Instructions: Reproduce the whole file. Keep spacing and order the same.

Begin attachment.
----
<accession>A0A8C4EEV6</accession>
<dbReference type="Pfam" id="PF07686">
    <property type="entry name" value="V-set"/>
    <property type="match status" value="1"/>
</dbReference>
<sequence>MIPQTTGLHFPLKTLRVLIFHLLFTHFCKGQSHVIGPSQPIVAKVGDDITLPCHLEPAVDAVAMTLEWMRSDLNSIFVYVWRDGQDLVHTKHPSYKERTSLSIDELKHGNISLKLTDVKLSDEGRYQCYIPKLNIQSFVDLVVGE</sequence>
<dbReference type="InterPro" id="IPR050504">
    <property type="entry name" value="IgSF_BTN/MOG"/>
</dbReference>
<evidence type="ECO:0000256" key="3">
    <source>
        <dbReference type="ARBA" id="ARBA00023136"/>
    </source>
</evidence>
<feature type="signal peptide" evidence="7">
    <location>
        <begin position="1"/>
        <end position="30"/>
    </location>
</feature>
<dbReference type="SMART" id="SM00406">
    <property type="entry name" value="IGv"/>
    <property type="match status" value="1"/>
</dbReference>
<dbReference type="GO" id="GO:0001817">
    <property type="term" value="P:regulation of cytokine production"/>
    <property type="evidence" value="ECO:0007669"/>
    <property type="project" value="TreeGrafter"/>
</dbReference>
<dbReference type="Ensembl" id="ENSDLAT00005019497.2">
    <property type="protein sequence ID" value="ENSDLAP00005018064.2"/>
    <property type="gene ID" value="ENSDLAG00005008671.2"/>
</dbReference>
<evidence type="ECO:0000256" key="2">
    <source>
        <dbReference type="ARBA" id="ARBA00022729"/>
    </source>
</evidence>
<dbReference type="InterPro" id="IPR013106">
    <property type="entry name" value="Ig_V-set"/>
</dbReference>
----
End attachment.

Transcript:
<accession>A0A8C4EEV6</accession>
<dbReference type="Pfam" id="PF07686">
    <property type="entry name" value="V-set"/>
    <property type="match status" value="1"/>
</dbReference>
<sequence>MIPQTTGLHFPLKTLRVLIFHLLFTHFCKGQSHVIGPSQPIVAKVGDDITLPCHLEPAVDAVAMTLEWMRSDLNSIFVYVWRDGQDLVHTKHPSYKERTSLSIDELKHGNISLKLTDVKLSDEGRYQCYIPKLNIQSFVDLVVGE</sequence>
<dbReference type="InterPro" id="IPR050504">
    <property type="entry name" value="IgSF_BTN/MOG"/>
</dbReference>
<evidence type="ECO:0000256" key="3">
    <source>
        <dbReference type="ARBA" id="ARBA00023136"/>
    </source>
</evidence>
<feature type="signal peptide" evidence="7">
    <location>
        <begin position="1"/>
        <end position="30"/>
    </location>
</feature>
<dbReference type="SMART" id="SM00406">
    <property type="entry name" value="IGv"/>
    <property type="match status" value="1"/>
</dbReference>
<dbReference type="GO" id="GO:0001817">
    <property type="term" value="P:regulation of cytokine production"/>
    <property type="evidence" value="ECO:0007669"/>
    <property type="project" value="TreeGrafter"/>
</dbReference>
<dbReference type="Ensembl" id="ENSDLAT00005019497.2">
    <property type="protein sequence ID" value="ENSDLAP00005018064.2"/>
    <property type="gene ID" value="ENSDLAG00005008671.2"/>
</dbReference>
<evidence type="ECO:0000256" key="2">
    <source>
        <dbReference type="ARBA" id="ARBA00022729"/>
    </source>
</evidence>
<dbReference type="InterPro" id="IPR013106">
    <property type="entry name" value="Ig_V-set"/>
</dbReference>